And looking up I noticed I was late

Found my coat and grabbed my hat

Made the bus in seconds flat

Found my way upstairs and had a smoke

And somebody spoke, and I went into a dream

The alarm clock is a stark contrast from the previous portion of the song, McCartney now telling a completely different story of life. McCartney wrote this stanza, which was originally meant to be an independent piece altogether. He tells the story of an ordinary life, one that is so dull and boring that it sends him spiraling into a dream of escape. McCartney used his own life as inspiration, as explained by Dave Rybaczewski in his analysis of “A Day in The Life,” McCartney specifically explained, “It was about me remembering what it was like to run up the road to catch the bus to school, having a smoke and going to school”. He quite simply explains his morning routine, getting ready, drinking coffee, making the bus, and relaxing with a smoke. The line “And somebody spoke, and I went into a dream” pushes us back into Lennon’s story.

John Lennon:

I read the news today, oh boy

4,000 holes in Blackburn, Lancashire

And though the holes were rather small

They had to count them all

Now they know how many holes it takes to fill the Albert Hall

I’d love to turn you on

Here, we return to Lennon reading the news. Just after he read about the death of Tara Browne, he read a story referencing the 4,000 potholes on the street in Blackburn that needed to be filled. However, it’s suspected that there’s no connection between the number of holes and filling the Albert Hall, a concert hall in London. Cut back to the provocative line we’re already familiar with.

[Instrumental Outro]

It would be insulting to discuss “A Day in The Life” and not mention the absolutely chaotic instrumental outro, featuring a symphony orchestra. Before the outro was added, the piece was considered to be rather boring by George Martin, a record producer who closely worked with the group, and was commonly referred to as the “Fifth Beatle”. Martin then went to Lennon, to ask him what he wanted to do with the empty 24 bars to which Lennon said, “I want it to be like a musical orgasm. What I’d like to hear is a tremendous build-up, from nothing up to something absolutely like the end of the world. I’d like it to be from extreme quietness to extreme loudness, not only in volume but also for the sound to expand as well. I’d like to use a symphony orchestra for it”. The Beatles did just that. The last minute and 47 seconds of the piece builds abruptly and intensely in a tumultuous crescendo, devising an enclosed space that feels like the apocalypse. Each section of the orchestra plays their own dissonant and obstreperous parts, simultaneously building a deep and noticeable crescendo until the resolution of a single accented note. The piece ends with another section of disarray, a semi-robotic voice repeating the same jumbled line, “I never could see any other way,” over and over again until it fades out. When the song finally ends, the listener is left in a state of complete oblivion.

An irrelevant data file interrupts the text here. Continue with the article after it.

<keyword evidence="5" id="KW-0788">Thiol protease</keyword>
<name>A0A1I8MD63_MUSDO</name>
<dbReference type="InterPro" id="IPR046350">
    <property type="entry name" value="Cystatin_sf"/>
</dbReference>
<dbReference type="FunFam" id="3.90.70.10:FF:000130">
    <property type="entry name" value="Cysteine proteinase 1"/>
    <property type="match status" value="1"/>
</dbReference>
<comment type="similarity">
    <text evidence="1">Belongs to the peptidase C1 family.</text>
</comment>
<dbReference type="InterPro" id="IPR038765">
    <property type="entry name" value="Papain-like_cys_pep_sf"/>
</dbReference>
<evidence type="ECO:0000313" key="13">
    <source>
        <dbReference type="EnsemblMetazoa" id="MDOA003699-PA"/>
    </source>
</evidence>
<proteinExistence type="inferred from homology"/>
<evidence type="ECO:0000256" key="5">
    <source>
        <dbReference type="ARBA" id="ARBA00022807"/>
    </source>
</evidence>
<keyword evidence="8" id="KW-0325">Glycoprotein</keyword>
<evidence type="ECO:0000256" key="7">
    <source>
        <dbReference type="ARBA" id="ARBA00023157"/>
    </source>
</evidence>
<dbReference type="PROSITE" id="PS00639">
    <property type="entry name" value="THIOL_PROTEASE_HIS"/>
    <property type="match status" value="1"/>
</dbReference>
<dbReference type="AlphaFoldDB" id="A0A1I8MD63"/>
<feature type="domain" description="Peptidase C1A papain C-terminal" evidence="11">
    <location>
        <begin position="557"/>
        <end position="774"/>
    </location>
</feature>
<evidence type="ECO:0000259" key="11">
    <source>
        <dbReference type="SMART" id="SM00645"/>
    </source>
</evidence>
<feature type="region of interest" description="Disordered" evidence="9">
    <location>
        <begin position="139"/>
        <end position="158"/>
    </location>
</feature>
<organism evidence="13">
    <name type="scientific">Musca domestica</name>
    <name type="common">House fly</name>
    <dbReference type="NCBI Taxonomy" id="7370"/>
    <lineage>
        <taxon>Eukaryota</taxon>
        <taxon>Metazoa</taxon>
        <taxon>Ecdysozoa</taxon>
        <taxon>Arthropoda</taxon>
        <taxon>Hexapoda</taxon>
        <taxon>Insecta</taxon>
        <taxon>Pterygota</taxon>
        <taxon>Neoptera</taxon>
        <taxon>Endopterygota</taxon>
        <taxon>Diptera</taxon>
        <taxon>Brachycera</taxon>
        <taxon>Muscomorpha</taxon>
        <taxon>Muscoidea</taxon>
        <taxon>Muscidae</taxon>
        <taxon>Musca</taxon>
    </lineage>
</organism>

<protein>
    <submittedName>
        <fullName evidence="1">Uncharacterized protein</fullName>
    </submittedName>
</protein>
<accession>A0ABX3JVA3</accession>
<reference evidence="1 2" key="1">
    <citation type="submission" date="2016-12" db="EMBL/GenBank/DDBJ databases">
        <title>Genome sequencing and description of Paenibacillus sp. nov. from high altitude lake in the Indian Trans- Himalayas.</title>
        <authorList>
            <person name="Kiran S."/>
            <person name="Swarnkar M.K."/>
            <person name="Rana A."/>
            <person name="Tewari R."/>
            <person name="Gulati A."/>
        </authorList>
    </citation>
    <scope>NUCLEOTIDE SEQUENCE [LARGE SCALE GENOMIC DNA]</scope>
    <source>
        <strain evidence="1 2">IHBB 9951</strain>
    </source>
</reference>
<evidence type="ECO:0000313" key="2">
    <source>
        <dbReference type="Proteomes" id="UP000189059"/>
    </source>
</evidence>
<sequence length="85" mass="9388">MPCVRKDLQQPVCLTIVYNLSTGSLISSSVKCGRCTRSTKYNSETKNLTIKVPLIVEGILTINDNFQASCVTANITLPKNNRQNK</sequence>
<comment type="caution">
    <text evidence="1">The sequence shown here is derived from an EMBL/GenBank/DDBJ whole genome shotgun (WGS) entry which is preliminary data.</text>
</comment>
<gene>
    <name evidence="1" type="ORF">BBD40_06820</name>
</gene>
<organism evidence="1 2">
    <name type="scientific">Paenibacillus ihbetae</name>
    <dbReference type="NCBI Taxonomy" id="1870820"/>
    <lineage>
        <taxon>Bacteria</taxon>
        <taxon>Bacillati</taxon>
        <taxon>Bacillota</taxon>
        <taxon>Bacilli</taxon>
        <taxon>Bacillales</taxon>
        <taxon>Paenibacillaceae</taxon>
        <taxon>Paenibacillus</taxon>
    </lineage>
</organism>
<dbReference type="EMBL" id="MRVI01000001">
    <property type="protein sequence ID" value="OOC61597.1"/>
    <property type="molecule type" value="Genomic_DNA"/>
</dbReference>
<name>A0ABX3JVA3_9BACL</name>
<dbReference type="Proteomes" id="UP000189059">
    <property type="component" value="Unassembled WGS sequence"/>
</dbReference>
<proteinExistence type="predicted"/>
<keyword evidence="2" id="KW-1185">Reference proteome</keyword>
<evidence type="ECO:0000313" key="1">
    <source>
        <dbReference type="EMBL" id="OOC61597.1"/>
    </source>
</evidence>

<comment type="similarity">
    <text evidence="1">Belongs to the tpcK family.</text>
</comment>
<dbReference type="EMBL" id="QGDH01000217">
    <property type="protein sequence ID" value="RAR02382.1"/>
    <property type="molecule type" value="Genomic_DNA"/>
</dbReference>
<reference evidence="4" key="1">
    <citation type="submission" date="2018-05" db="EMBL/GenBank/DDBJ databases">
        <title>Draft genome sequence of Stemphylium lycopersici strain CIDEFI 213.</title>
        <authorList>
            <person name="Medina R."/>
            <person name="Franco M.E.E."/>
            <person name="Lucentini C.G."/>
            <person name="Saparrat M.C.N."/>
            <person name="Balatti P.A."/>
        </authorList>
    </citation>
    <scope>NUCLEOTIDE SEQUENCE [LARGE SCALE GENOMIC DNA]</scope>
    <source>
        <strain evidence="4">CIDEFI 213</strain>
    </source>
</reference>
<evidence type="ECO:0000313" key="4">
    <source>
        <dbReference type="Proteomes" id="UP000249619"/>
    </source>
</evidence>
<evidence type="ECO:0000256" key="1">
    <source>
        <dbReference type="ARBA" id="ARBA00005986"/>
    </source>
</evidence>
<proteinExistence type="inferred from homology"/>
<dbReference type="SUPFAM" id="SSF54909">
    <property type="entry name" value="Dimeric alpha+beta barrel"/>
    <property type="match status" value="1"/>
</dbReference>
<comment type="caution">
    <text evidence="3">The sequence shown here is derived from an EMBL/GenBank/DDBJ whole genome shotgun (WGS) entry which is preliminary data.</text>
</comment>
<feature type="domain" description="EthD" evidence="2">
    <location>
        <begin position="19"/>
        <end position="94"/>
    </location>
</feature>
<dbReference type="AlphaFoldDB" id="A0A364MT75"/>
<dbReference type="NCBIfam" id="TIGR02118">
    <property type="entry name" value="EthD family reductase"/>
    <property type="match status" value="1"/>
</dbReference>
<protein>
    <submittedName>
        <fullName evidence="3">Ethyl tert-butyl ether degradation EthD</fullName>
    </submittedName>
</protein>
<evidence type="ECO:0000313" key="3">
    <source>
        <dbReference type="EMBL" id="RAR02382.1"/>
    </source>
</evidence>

“A Day in The Life” is featured on what is considered by thousands to be the best album of all time, that is, The Beatles’ “Sgt. Pepper’s Lonely Hearts Club Band”. As a devoted admirer of moments of music spiritualism, “A Day in The Life” to me is an unparalleled rare look into what is one of the most exceptional pieces in music history. One of my favorite songs of all time, this piece of art is always there when all I want to do is lay on my back with my eyes closed, letting the Beatles take me to musical nirvana.